In July 1209, the Catholic armies of the Albigensian Crusade had surrounded the town of Béziers in what is today southern France. Within the walls huddled some 20,000 people, a mix of orthodox Catholics and heretic Catharists, a gnostic sect notorious for their sexual license. When the crusader armies unexpectedly breached Béziers’ defenses, they hurried to ask their commander, the papal legate Arnaud Amalric, how they should distinguish between Catharists and true Christians. 
Amalric’s response, albeit paraphrased , has lived in infamy: “Kill them all, and let God sort them out.”
With the ongoing #MeToo movement and its accompanying purge of sexually abusive men, American society is currently in the throes of its own great nonreligious crusade against a highly sexualized and long hidden “heresy.” Umberto Eco’s novel The Name of the Rose makes a strong case that the medieval persecution of heresy had as much to do with sex as with religion, and Arthur Miller observed in his notes on The Crucible  that “[s]ex, sin, and the Devil were early linked.” It’s no accident that the phrase “witch hunt” is being thrown around. We’ve ditched the religion but kept the sex.
There are, however, a few major differences between John Proctor’s New England and Harvey Weinstein’s America. One is that, in the latter case, our devil is truly among us. There really are sexual harassers and abusers—far more than I ever imagined—who must be rooted out. Another is that, unlike 13th-century France and 17th-century Salem, we don’t execute our sexual heretics. Even after exposure and public shaming, they will continue to live among us, and if we can’t let God sort them out in the next life, that means we have to sort them out in this one.
There’s certainly plenty of sorting to be done. In a November 21 column for the Los Angeles Times, conservative columnist Jonah Goldberg wrote,  “Groping a woman’s backside is not the same thing as raping a woman. And yet [Al] Franken’s name is routinely listed alongside [Roy] Moore’s and Weinstein’s.” Even that statement partakes of the problem it claims to diagnose, since Moore has been only accused of attempted rape. Obviously all three actions are morally wrong and have rightly been brought to light, but if we fail to distinguish among them, we will also fail to devise appropriately proportional responses.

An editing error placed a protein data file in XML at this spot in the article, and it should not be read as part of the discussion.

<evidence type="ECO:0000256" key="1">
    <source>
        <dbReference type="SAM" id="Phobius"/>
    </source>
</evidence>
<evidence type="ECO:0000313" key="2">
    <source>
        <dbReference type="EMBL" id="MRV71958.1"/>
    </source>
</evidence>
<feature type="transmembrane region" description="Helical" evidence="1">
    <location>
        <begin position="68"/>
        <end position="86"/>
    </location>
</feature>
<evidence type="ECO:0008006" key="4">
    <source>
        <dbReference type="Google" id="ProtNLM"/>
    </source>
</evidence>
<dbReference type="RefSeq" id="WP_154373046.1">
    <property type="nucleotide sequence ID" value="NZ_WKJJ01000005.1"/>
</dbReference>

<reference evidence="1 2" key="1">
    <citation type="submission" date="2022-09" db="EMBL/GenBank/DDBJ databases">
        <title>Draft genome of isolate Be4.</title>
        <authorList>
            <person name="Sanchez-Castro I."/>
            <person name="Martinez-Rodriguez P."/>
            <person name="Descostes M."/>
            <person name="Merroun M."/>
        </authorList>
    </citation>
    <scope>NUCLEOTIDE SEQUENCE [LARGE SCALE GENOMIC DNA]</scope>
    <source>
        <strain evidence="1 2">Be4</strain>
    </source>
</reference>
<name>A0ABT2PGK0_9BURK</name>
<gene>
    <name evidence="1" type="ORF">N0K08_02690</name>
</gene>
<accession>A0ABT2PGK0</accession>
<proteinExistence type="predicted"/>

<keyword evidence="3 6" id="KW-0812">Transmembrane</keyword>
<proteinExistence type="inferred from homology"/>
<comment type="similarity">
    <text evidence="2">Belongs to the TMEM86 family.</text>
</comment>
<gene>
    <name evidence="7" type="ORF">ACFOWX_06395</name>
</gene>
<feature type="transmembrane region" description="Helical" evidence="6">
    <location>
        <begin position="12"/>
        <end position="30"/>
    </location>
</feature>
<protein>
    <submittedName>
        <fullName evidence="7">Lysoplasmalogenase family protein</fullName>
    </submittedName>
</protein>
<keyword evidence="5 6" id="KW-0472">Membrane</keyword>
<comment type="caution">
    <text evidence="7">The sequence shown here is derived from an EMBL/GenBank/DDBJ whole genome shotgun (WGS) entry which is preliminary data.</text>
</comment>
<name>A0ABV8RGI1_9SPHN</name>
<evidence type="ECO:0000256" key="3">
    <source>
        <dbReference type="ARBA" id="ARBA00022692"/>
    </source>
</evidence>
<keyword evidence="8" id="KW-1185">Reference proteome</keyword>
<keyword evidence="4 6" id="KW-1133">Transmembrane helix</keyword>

As Jack Hunter observed in a recent article for Rare Politics , politicians have the luxury of finishing out their terms. They’ve also learned from Bill Clinton and Donald Trump (though, please God, not Roy Moore) that sexual misconduct allegations aren’t necessarily deal-breakers with voters. This enables accused public servants like Franken, John Conyers, and Joe Barton to contemplate how different offenses should be punished.
In the private sector, where bad press can impact one’s bottom line more immediately, there have been no such pauses for reflection. At press time, more than a dozen men had accused Kevin Spacey  of groping or other forms of sexual misconduct, yet most of the consequences he’d suffered came quickly after Anthony Rapp’s original allegation . Spacey was fired from “House of Cards” (to which I say good riddance after the godawful fifth season, but I digress), dropped by his agent and publicist, and had a finished film permanently shelved. The charges that have since emerged clearly paint Spacey as a sexual predator, but I can’t help thinking that, on the basis of Rapp’s story alone, those measures may have been overreactions.
Yes, Rapp was underage, but the alleged incident happened more than 30 years ago  when Spacey was, or at least claims to have been, heavily intoxicated. Spacey even issued an apology, albeit a very strange one . My question is this: When should the accused be made an utter pariah, and when should an apology be good enough? Some misconduct, like that of Garrison Keillor  or of Michael Scott from “The Office,” seems to stem more from social ineptitude than sexual predation. These people deserve to be exposed and corrected. As one blogger observed , however, there must also be a way for less serious offenders “to return to civil society if they are willing and able to redeem themselves.”
What the #MeToo revolution currently lacks is a path to redemption, and for the moment, that shouldn’t be our primary concern. This is about justice for the victims, not pity for the perpetrators. But if we fail to plan for the day after, this unprecedented movement could collapse under the weight of its own lack of discernment. Some of the accused, like Weinstein, should be permanently exiled to the wilderness, but others should be allowed to return after their 40 days and nights.
When Amalric ordered the massacre at Béziers, he did so fearing that a less extreme approach might allow some Catharists to escape, and although such tactics eventually wiped out the heretical sect, they also left southern France in ruins. God may have sorted out the souls of the 20,000 killed that day, but such buck-passing is not an option for us. For the sake of the newly empowered victims, we must find a way to distinguish between the innocent, the redeemable, and the diabolical.
Grayson Quay is a freelance writer and M.A. student at Georgetown University.